“Private Robert Shurtleff,” Friend, Mar. 1976, 48
One of the true and exciting stories in the history of the United States Army is that of Deborah Sampson who volunteered for service in the Continental army of 1782. She was wounded three times and was a veteran of several military campaigns. Deborah was such a good soldier that she was transferred to Philadelphia to serve as an orderly for General Patterson.
Ironically, the move from a combat area to one that was relatively secure proved to be her undoing. For it was in the City of Brotherly Love that a doctor discovered Deborah’s secret that she had been masquerading as a man and serving in the army as Pvt. Robert Shurtleff.
Deborah was born in Plympton, Massachusetts, on December 17, 1760. After the death of her father and illness of her mother when she was only eight, she spent the early part of her life as a general handywoman and as an indentured servant (a person who agrees to work for his keep for a certain length of time). But Deborah was not content to always be a servant even though she was strong and tall—about five feet eight inches high. She taught herself to read and by the time she was twenty she was able to find work as a teacher. Using twelve dollars she had saved from her new profession, she bought enough cloth to make herself a suit of men’s clothes. As each article was completed, she hid it in some hay.
When all was ready, she wrapped a bandage tightly around her chest, assumed her new identity, hiked seventy-five miles to Worcester, Massachusetts, and became Pvt. Robert Shurtleff, the newest member of Captain George Webb’s Fourth Massachusetts Regiment.
None of her comrades suspected that a woman had joined their ranks, and the lack of beard and mustache was attributed to the recruit’s youth. So she joined her comrades in arms without experiencing any insurmountable obstacles.
Deborah’s first wound was a sabre slash across the left side of her head. Practically self-healing, it did not require the services of a doctor. Her second wound, however, was caused by a musket ball that pierced her thigh. Frightened at the thought of detection, Deborah crawled away from a field dressing station and treated the wound herself. That musket ball remained embedded in her thigh for the rest of her life.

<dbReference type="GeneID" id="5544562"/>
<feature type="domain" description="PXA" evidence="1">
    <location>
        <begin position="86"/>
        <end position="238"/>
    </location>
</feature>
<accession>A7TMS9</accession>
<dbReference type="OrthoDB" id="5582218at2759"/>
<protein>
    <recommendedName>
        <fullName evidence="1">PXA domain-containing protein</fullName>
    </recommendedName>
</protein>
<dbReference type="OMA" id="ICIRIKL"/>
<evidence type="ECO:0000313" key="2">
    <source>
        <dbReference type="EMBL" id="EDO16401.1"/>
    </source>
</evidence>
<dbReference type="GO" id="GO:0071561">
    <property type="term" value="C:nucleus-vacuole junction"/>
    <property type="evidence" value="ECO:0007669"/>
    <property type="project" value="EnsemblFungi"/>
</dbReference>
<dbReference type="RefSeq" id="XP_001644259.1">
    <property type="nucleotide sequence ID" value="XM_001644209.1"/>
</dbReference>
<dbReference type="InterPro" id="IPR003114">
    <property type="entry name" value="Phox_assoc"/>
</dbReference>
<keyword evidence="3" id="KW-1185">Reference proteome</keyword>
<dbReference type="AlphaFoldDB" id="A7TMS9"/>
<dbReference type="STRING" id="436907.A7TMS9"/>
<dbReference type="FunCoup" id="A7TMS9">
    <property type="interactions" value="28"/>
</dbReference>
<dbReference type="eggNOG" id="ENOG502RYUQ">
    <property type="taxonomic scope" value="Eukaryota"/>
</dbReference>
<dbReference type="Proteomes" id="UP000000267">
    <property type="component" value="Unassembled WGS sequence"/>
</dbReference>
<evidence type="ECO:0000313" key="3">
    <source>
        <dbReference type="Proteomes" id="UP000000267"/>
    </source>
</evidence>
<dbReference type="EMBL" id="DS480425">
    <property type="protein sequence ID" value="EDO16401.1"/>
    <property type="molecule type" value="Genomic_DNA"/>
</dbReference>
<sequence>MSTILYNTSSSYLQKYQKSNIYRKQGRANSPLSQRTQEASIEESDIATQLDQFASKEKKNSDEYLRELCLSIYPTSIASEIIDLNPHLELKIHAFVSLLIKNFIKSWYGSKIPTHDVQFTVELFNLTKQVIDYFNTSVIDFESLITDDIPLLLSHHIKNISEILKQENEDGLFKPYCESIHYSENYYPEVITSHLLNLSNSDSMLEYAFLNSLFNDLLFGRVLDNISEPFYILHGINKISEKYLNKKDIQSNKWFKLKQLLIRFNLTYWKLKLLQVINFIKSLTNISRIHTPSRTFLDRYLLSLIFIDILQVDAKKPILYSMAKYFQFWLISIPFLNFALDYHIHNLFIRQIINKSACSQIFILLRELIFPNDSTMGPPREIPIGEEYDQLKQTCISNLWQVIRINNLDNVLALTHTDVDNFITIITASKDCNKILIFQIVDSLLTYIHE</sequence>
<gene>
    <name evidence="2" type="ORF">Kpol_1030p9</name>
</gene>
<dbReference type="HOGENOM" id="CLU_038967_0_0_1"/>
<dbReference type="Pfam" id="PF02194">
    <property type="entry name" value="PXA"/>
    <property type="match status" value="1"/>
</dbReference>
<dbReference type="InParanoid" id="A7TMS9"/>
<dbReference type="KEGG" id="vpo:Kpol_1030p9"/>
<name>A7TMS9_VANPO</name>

Finally, it was a doctor in Philadelphia who made, what must have been for him, a truly remarkable discovery. Deborah had been stricken by “malignant fever” and, close to death, she was taken to a hospital. Unable to move, she could only lie in pain and misery as Doctor Binney decided to check her heartbeat. We can only imagine the doctor’s surprise when he encountered the tight bandage Deborah always kept wrapped around her upper torso. But the doctor kept the secret to himself and transferred Deborah to his own home to recuperate.
Although Deborah had never been one to turn a man’s head, she did apparently present a magnetic appearance as a disabled soldier. One writer even claims that Doctor Binney’s young niece fell in love with the dashing young soldier who bore a scar across her face as testimony to her heroism.
Later, when Doctor Binney finally revealed Deborah’s secret to General Patterson, General Washington himself authorized Private Shurtleff’s discharge from the service, and Deborah returned to Massachusetts in November 1783.
She was married in 1784, and in time she became the mother of four children. Deborah died on April 29, 1827, at the age of 67.
In memory of this daring woman patriot, a street in Sharon, Massachusetts, was named after her. And on April 10, 1944, a Liberty Ship bearing her name was christened.